Savery Avenue was the first divided highway built in the United States. This historic distinction has protected the forest bordering the road. As a result, mature pine trees tower over these woods, making Savery Avenue Conservation Land feel far from civilization. This trail is a great place for snowshoeing or cross-country skiing in the winter, as the pines provide a lovely dark green contrast with the leafless trees and snow around them.
After your woodland exploration, pause at the picnic tables and benches at either of the Savery Avenue trailheads for an outdoor snack, or take a quiet moment to listen to the birds singing above you.
Enter the yellow loop trail at Savery Avenue Conservation Land from either of the two parking spaces along Savery Avenue. This roughly mile-long loop is flat and easy to follow, with trail markers affixed to trees beside the trail. (Download trail map)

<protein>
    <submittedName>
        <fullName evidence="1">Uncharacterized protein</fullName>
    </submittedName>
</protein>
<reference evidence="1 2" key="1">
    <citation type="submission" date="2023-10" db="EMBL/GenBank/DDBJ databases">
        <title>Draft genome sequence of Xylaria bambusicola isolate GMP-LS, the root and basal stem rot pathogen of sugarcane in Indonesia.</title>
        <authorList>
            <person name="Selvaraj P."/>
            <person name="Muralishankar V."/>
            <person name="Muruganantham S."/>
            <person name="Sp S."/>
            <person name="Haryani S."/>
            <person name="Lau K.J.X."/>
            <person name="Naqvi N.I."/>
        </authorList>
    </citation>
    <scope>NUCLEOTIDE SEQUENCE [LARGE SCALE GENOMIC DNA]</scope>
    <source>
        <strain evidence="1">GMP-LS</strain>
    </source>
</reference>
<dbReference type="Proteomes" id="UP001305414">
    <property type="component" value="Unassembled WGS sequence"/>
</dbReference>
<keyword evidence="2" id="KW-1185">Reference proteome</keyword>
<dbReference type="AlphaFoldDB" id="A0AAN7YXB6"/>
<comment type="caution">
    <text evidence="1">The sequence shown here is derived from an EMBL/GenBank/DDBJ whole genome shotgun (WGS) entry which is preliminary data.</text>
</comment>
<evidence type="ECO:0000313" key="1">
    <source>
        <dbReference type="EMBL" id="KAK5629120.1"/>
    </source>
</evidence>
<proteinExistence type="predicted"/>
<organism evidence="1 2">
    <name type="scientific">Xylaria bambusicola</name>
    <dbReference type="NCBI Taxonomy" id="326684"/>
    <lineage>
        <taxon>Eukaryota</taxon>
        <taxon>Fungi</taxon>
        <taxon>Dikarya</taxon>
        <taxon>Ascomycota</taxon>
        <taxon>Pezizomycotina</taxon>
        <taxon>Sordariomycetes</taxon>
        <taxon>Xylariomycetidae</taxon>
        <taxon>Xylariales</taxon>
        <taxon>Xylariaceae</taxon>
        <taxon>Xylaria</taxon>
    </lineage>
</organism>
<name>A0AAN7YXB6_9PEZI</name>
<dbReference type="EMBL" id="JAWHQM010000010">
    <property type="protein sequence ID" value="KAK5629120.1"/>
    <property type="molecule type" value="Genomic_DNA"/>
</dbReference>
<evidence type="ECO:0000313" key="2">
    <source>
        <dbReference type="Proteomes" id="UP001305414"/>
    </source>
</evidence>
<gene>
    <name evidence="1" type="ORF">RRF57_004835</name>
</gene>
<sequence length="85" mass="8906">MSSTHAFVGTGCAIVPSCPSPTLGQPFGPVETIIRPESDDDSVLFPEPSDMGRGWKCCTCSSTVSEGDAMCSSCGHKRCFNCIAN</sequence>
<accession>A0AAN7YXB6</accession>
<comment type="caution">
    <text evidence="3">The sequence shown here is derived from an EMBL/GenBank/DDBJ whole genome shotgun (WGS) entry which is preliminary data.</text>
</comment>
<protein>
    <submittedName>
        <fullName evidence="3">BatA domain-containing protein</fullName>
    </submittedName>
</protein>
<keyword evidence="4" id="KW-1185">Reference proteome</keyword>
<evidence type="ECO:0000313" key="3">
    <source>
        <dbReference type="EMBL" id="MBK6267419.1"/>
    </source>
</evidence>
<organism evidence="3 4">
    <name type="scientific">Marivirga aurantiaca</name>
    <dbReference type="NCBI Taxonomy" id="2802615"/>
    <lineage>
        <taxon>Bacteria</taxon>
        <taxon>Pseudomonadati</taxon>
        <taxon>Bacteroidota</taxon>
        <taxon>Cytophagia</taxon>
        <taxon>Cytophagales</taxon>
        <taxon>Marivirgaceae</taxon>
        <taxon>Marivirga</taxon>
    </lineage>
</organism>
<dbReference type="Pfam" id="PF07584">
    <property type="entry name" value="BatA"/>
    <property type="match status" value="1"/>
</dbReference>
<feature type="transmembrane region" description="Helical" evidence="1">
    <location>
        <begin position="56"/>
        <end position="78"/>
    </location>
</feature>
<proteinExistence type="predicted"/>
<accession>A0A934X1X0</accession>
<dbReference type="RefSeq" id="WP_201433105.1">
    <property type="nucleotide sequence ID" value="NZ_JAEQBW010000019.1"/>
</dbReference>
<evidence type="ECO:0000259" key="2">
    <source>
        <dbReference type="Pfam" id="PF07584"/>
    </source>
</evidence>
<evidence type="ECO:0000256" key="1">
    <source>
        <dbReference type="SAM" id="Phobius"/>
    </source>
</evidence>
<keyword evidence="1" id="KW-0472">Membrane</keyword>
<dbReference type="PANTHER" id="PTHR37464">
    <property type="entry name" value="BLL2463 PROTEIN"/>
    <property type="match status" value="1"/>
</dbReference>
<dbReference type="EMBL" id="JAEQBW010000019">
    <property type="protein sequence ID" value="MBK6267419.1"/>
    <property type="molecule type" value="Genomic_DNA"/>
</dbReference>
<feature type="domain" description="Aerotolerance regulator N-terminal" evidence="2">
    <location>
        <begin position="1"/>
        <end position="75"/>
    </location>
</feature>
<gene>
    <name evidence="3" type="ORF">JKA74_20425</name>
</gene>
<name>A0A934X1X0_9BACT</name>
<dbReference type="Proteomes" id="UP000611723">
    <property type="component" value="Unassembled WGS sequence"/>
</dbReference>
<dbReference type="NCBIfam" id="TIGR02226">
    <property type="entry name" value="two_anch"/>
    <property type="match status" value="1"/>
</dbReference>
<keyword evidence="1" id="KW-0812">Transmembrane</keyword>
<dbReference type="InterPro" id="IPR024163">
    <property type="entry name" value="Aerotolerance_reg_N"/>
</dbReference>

At its northern and southern ends, out-and-back side trails branch off of the main loop and diverge deeper into the forest. These trails are not as well-trafficked or well-maintained, and so can be harder to follow; we recommend these routes for more experienced hikers.
Habitats & Wildlife
Savery Avenue’s words are dominated by Eastern white pine trees, scattered with holly and young red maple. The undergrowth holds a thick carpet of miniature baby pine trees and huckleberry bushes, creating a hiding spot for small mammals like chipmunks.
The tall canopy above is great bird habitat, making Savery Avenue a perfect spot for young birders to test out their ear! Listen for the harsh jeer of blue jays, the quick chipping of pine warblers, and the two-note call of the Massachusetts state bird, the black-capped chickadee.